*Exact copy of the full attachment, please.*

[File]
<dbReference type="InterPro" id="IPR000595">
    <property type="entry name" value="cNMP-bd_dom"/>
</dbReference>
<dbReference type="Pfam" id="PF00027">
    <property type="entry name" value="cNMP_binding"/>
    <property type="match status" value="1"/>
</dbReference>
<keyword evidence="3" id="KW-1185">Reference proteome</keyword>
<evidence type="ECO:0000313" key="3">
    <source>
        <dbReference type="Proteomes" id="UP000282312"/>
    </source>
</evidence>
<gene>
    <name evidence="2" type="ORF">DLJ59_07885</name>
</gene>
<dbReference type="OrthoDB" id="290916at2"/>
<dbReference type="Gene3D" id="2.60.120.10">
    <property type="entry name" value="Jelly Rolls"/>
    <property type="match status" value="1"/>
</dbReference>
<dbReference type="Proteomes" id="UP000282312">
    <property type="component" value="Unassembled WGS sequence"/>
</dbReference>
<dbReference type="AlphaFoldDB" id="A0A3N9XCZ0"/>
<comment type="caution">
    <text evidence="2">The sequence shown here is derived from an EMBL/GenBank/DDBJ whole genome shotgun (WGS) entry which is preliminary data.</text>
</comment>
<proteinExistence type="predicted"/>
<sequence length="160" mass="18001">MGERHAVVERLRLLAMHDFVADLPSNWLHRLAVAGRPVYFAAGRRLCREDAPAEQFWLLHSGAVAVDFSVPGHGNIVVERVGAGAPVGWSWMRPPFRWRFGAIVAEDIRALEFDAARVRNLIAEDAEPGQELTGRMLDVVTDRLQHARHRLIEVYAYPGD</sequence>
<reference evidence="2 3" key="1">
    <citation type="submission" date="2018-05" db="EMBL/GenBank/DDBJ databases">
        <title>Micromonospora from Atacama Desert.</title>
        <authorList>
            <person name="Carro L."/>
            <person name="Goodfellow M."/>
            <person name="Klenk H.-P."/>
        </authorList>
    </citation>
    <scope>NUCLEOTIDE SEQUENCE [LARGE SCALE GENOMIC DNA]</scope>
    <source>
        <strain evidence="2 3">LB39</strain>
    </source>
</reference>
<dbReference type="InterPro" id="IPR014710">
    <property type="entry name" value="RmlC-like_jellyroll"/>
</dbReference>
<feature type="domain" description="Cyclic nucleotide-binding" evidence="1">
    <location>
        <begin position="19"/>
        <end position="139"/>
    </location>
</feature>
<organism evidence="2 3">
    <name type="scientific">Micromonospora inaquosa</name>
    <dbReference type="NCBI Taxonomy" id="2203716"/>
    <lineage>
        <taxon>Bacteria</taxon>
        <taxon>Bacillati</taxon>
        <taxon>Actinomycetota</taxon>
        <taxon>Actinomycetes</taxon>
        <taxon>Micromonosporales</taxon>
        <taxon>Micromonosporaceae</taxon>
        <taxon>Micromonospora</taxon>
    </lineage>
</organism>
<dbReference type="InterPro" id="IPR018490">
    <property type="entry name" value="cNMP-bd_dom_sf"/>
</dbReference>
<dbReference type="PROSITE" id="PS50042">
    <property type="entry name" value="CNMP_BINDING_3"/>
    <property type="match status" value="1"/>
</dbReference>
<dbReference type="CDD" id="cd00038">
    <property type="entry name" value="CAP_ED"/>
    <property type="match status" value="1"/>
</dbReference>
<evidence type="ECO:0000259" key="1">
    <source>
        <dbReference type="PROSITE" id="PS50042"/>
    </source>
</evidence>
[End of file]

<dbReference type="InterPro" id="IPR000595">
    <property type="entry name" value="cNMP-bd_dom"/>
</dbReference>
<dbReference type="Pfam" id="PF00027">
    <property type="entry name" value="cNMP_binding"/>
    <property type="match status" value="1"/>
</dbReference>
<keyword evidence="3" id="KW-1185">Reference proteome</keyword>
<evidence type="ECO:0000313" key="3">
    <source>
        <dbReference type="Proteomes" id="UP000282312"/>
    </source>
</evidence>
<gene>
    <name evidence="2" type="ORF">DLJ59_07885</name>
</gene>
<dbReference type="OrthoDB" id="290916at2"/>
<dbReference type="Gene3D" id="2.60.120.10">
    <property type="entry name" value="Jelly Rolls"/>
    <property type="match status" value="1"/>
</dbReference>
<dbReference type="Proteomes" id="UP000282312">
    <property type="component" value="Unassembled WGS sequence"/>
</dbReference>
<dbReference type="AlphaFoldDB" id="A0A3N9XCZ0"/>
<comment type="caution">
    <text evidence="2">The sequence shown here is derived from an EMBL/GenBank/DDBJ whole genome shotgun (WGS) entry which is preliminary data.</text>
</comment>
<proteinExistence type="predicted"/>
<sequence length="160" mass="18001">MGERHAVVERLRLLAMHDFVADLPSNWLHRLAVAGRPVYFAAGRRLCREDAPAEQFWLLHSGAVAVDFSVPGHGNIVVERVGAGAPVGWSWMRPPFRWRFGAIVAEDIRALEFDAARVRNLIAEDAEPGQELTGRMLDVVTDRLQHARHRLIEVYAYPGD</sequence>
<reference evidence="2 3" key="1">
    <citation type="submission" date="2018-05" db="EMBL/GenBank/DDBJ databases">
        <title>Micromonospora from Atacama Desert.</title>
        <authorList>
            <person name="Carro L."/>
            <person name="Goodfellow M."/>
            <person name="Klenk H.-P."/>
        </authorList>
    </citation>
    <scope>NUCLEOTIDE SEQUENCE [LARGE SCALE GENOMIC DNA]</scope>
    <source>
        <strain evidence="2 3">LB39</strain>
    </source>
</reference>
<dbReference type="InterPro" id="IPR014710">
    <property type="entry name" value="RmlC-like_jellyroll"/>
</dbReference>
<feature type="domain" description="Cyclic nucleotide-binding" evidence="1">
    <location>
        <begin position="19"/>
        <end position="139"/>
    </location>
</feature>
<organism evidence="2 3">
    <name type="scientific">Micromonospora inaquosa</name>
    <dbReference type="NCBI Taxonomy" id="2203716"/>
    <lineage>
        <taxon>Bacteria</taxon>
        <taxon>Bacillati</taxon>
        <taxon>Actinomycetota</taxon>
        <taxon>Actinomycetes</taxon>
        <taxon>Micromonosporales</taxon>
        <taxon>Micromonosporaceae</taxon>
        <taxon>Micromonospora</taxon>
    </lineage>
</organism>
<dbReference type="InterPro" id="IPR018490">
    <property type="entry name" value="cNMP-bd_dom_sf"/>
</dbReference>
<dbReference type="PROSITE" id="PS50042">
    <property type="entry name" value="CNMP_BINDING_3"/>
    <property type="match status" value="1"/>
</dbReference>
<dbReference type="CDD" id="cd00038">
    <property type="entry name" value="CAP_ED"/>
    <property type="match status" value="1"/>
</dbReference>
<evidence type="ECO:0000259" key="1">
    <source>
        <dbReference type="PROSITE" id="PS50042"/>
    </source>
</evidence>